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Digital Education team blog


Ideas and reflections from UCL's Digital Education team


Benefits of MOOCS? More science needed!

By Matt Jenner, on 11 August 2014

Nearly six months ago I blogged about the benefits of MOOCs. I broadly categorised them into six main themes, each with six sub-themes. I’ve yet to see any contrasting work in this area so I’ll be flagrantly rude enough to say this is the most comprehensive list in the existence of all human knowledge. If that’s not enough to provoke a response, don’t worry, I’ve got more wild claims to come.


What? The Association of Learning Technology, Massive Open Online Course, Special Interest Group, met at UCL for their second session in June 20114, around 80-100 people turned up to discuss the latest and most important areas in the field of ‘MOOCs’. During this day many talkers relieved me from concerns my list of 36 was going to be torn apart. Firstly, the talks mentioned some key areas that I felt were already ‘covered’ in the themes, the most cited were:

  • engagement;
  • enriched resources (like rich media);
  • public engagement / widening participation;
  • OER / open educational resources.

Secondly, I was foolish enough to let people physically tear my list apart – it was printed, put up on boards and with pens dangled from strings a welcome invitation was left to add/edit/destroy whatever was missing/incorrect/hideous. We had some of the most provocative and innovative thinkers in this space in the world. So, without making a second grandiose claim, I felt like it was ratified, a bit. Or they were suitably distracted with good networking and yummy sandwiches, as I set this part as a lunchtime task!

Benefits of MOOCs? Add yours!

And then we did some science.

I was graced with the last session of the day, which means everyone is awake, the technology is working and nothing can fail. *sigh*.

  1. The technology let me down (blame the user; I made multiple mistakes)
  2. We had halved; with a head-count down to 41 people.

The original data (six themes, 36 sub-themes) was derived from researching 27 papers on the topic of MOOCs from the experiences of people who’s been active in this area. References for benefits of MOOCS – some academic nuggests and references.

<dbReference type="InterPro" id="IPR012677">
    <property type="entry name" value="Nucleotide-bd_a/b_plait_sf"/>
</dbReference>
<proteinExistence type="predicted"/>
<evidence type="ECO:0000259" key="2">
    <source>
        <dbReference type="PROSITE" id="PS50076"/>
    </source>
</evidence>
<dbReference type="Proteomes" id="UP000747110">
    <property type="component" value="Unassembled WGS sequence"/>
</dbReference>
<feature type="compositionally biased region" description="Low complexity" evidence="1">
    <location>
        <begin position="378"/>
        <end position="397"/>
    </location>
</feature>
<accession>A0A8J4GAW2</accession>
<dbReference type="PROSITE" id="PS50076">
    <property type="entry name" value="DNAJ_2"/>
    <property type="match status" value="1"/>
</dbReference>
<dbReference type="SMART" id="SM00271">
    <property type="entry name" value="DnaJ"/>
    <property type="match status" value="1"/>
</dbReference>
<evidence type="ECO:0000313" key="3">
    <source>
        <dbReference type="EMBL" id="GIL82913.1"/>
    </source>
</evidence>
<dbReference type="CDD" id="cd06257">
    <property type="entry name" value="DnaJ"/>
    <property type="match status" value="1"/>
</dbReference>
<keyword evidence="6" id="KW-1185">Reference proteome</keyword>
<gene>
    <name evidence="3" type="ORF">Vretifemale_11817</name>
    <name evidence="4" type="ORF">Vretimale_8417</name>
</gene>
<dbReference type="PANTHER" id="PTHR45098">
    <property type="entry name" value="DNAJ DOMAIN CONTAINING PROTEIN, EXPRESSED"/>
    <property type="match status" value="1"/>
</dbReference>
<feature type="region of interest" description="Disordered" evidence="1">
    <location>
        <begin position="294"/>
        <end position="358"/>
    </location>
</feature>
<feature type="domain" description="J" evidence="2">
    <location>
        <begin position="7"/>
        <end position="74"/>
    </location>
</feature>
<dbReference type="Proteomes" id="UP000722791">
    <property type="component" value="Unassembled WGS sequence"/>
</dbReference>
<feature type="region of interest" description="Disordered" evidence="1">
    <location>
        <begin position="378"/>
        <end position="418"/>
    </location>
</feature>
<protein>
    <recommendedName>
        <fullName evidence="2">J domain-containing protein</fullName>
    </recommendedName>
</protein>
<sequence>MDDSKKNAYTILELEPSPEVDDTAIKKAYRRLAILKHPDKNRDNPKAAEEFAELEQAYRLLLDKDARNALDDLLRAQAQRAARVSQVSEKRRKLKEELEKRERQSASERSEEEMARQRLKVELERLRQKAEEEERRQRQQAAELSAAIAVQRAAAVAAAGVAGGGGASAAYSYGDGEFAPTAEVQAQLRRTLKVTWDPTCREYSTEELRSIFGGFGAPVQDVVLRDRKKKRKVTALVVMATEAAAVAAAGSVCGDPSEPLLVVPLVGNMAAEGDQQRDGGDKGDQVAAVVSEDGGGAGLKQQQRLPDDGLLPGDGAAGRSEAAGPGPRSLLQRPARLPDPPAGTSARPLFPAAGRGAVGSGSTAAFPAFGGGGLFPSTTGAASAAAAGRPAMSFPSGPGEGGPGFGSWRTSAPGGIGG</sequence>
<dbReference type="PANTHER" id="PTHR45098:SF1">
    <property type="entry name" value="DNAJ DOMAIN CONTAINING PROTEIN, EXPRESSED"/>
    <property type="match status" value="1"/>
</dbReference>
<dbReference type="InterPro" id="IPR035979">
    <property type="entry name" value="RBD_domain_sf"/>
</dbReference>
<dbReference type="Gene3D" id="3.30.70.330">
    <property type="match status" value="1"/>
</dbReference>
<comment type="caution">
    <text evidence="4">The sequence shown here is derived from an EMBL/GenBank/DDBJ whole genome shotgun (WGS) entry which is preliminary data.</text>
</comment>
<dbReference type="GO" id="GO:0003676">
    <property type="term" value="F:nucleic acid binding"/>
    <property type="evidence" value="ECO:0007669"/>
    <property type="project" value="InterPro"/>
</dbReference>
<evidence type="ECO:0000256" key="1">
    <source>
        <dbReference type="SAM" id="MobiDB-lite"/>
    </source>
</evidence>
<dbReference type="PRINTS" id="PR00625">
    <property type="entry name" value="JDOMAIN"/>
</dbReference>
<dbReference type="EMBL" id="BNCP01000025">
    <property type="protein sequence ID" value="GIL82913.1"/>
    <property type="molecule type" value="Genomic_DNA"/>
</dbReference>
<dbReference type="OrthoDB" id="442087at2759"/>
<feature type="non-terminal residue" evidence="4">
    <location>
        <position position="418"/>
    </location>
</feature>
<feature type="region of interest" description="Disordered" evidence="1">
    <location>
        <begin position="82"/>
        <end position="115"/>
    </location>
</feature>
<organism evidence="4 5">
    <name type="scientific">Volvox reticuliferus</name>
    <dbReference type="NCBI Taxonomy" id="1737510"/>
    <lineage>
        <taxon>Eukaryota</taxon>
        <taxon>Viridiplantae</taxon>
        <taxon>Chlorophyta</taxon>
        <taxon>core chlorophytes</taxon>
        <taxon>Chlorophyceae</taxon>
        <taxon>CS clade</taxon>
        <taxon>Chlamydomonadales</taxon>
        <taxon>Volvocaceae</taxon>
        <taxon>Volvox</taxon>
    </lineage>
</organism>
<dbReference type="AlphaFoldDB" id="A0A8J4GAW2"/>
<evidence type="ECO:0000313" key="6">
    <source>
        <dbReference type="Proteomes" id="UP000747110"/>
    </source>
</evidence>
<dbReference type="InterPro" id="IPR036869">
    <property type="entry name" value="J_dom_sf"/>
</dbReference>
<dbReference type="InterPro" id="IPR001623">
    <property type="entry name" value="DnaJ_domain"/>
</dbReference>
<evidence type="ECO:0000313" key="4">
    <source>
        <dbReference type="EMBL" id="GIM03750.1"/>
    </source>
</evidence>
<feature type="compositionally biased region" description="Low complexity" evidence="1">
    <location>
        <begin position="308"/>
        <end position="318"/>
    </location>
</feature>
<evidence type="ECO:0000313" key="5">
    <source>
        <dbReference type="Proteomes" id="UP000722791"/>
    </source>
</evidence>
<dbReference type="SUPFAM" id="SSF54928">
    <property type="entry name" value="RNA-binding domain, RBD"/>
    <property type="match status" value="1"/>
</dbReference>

The design of my session was simple, in theory:

  1. Present each theme
  2. Ask audience for some demographic data
  3. Audience votes for a single ‘top runner’ sub-theme per theme
  4. Six sub-themes, one for each theme, end up as the collective ‘best benefits of running MOOCs’
  5. Profit (somehow).

This didn’t go quite to plan, and if you feel like some light relief, here’s a somewhat comedic approach to science, where the presenter (hi!) makes a fool of himself for 25 minutes while trying to interact with the audience.

But the results are amazing. In spit of the pain; here’s some data to chew on:

Benefits of MOOCs?


Reputation – Outreach takes the lead as Encouraging engagement and Marketing gains seem like close runners. No-one does this for Alumni or Media coverage?


Innovation – Creating new capabilities knocks the socks off the others. But we had the most technological failure on this part. Needs more science.


Delivery – Widening participation and going Beyond traditional markets are clearly the front runners here, but the others are not too far behind. Translation, however, is not a benefit of MOOCS? That might change.

Service improvement

Service improvement – Pedagogical experimentation and Encouraging open education lead the way here, but perhaps in the future this might change? Or our term of ‘Service Improvement’ is too Blue Chip for you all! (Sorry)

Student outcomes

Student outcomes – hurrah, an even mix. This says a lot about the initial benefits of MOOCs, or at least we’re hoping that students are gaining something.


Others – anything we missed on the boards was included here, so the numbers are higher, but they can be incorporated along the way.

Conclusion (so far)

It would seem, at this stage, that the top six benefits of running a MOOC are:

  • Gain further outreach into demographics, cultures or locations. 
  • Creating new capabilities for teaching and learning.
  • Widen participation with a larger cohort than traditionally reached
  • Improve services, of offerings, via the opportunities of pedagogical experimentation 
  • Raise digital literacy up the agenda, or pave some way to making some kind of improvement(?)
  • For the offering of taster courses, perhaps with a view to sampling university life or what it means to study at a particular institution.

But this isn’t enough – we need to get more people answering, increase the number of contributions and ascertain what are the true benefits of MOOCs.

Take part – become a statistic!

It’s not every day you get to be a statistically relevant being, make your mark and contribute to our poll. This will increase out small data set and ensure we’re working with the best data possible.

Leaving note:

I have original paper with many citations etc which started all this work – I’ll publish it separately.

Data junkies: